Florida's Tabor to NFL decision-makers: Just press play
By MARK LONG
GAINESVILLE, Fla. (AP) Florida cornerback Jalen "Teez" Tabor wants NFL coaches, general managers and scouts to forget everything he's done the last two months.
The 40-yard dash, the vertical leap, the broad jump, the shuttle run, the cone drill, the bench press, flush them all.
Tabor believes there's only one way to truly evaluate his talent.
"Just press play," Tabor said after Florida's annual pro day Tuesday. "Just press play, you know what I mean? That's what I do. I'm pretty sure I've got more picks than a lot of the top guys. I'm pretty sure I've got more touchdowns, probably more touchdowns than they got picks. I don't get it. They say I'm slow, but I'm not getting beat that way and I'm beating people back this way."
Tabor was widely considered a first-round draft pick heading into the NFL combine earlier this month, but less-than-impressive workout numbers have his stock plummeting. He had hoped to rebound on campus Tuesday, but he was actually slower in the 40-yard dash. Tabor, who clocked a 4.62 in Indianapolis, ran in the 4.7s inside Florida's practice facility.
The ultra-confident defensive back seemed unfazed by his latest performance, even though it could cost him millions.
"I'm not a track guy," Tabor said. "If we were trying out for the Olympics, I wouldn't be here. The thing is we're going to the NFL. I'm catching picks and running back this way, jamming people at the line. So I'm a good football player.
"When it comes 53 yards this way and 120 yards this way, I'm the best. Now, you line me up, I might not beat you in the race, but reading routes and all that stuff, it's no question."
A two-time all-Southeastern Conference selection in three seasons with the Gators, Tabor finished his college career with 104 tackles, 28 pass breakups, nine interceptions and four sacks. A junior from Washington, D.C., the 21-year-old Tabor left school early in hopes being a first-round selection.
It's still possible. After all, all he needs is one team to fall in love and take a chance.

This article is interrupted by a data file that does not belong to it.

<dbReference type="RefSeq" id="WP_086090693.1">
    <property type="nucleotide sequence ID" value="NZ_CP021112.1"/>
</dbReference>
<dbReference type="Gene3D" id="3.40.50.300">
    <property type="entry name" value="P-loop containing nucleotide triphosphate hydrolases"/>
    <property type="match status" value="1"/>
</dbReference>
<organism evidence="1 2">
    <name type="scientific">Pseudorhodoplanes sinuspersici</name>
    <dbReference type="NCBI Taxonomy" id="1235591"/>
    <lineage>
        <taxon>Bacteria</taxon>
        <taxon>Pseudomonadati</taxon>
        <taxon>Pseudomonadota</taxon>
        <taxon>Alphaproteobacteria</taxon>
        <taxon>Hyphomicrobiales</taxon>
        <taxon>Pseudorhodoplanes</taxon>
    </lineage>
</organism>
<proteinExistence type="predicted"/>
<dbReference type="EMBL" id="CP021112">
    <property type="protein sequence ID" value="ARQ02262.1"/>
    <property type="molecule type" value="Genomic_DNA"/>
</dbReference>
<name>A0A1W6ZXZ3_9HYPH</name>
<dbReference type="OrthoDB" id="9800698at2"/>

But at this point, Tabor knows his best bet is for league executives to put more weight into what he's done in pads than shorts.
"It's not going to be my loss if you pass on me," Tabor said. "I'm going to be in this league for a long time. Somebody could lose their job if they pass on me."
New England Patriots coach Bill Belichick was the only head coach in attendance, mostly because Florida's pro day coincided with the NFL meetings in Arizona. Buffalo's Doug Whaley and Pittsburgh's Kevin Colbert were the lone general managers on hand.
Linebacker Jarrad Davis, who missed the Senior Bowl and the combine while recovering from a badly sprained left ankle, had arguably the most impressive day. The 240-pounder ran the 40 in 4.56, had a 38 1/2-inch vertical and covered 10 feet, 9 inches in the broad jump.
"I think it helped me out a lot," Davis said. "I showed that I have speed, I'm able to move around."
Safety Marcus Maye, who also missed the combine while recovering from a broken left arm, quarterback Austin Appleby, cornerback Quincy Wilson, defensive end Bryan Cox Jr., and offensive tackle David Sharpe also were among the players who worked out.
Tabor may have drawn the most interest, though.
He already gave NFL teams cause for concern, especially in a deep cornerback draft, because he was suspended twice in the last two seasons. He was suspended for one game in 2015 for violating university rules and for one game in 2016 for fighting with a teammate in practice. He also was cited for marijuana possession as a freshman.
"I made a couple of mistakes when I was young," Tabor said. "Everybody was 18, 19, 20 years old at one point in time in their life, and everybody's done some things they wished they could have back, including myself. ...
"If I was paying somebody a lot of money, I would want to know everything about that person and what I'm about to get into, too, so I'm not surprised at all."
He was more surprised by his workout numbers, especially the 40, and how they could affect him in the draft.
"I know I'm a first-round pick," he said. "But, you know, guys slide sometimes. ... You see a lot of these guys, these top-flight guys who go out here and run 4.3 and they'll be out of the league in four years. I'm in for the long run. This is minor. I'm trying to play ball."
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Updated March 28, 2017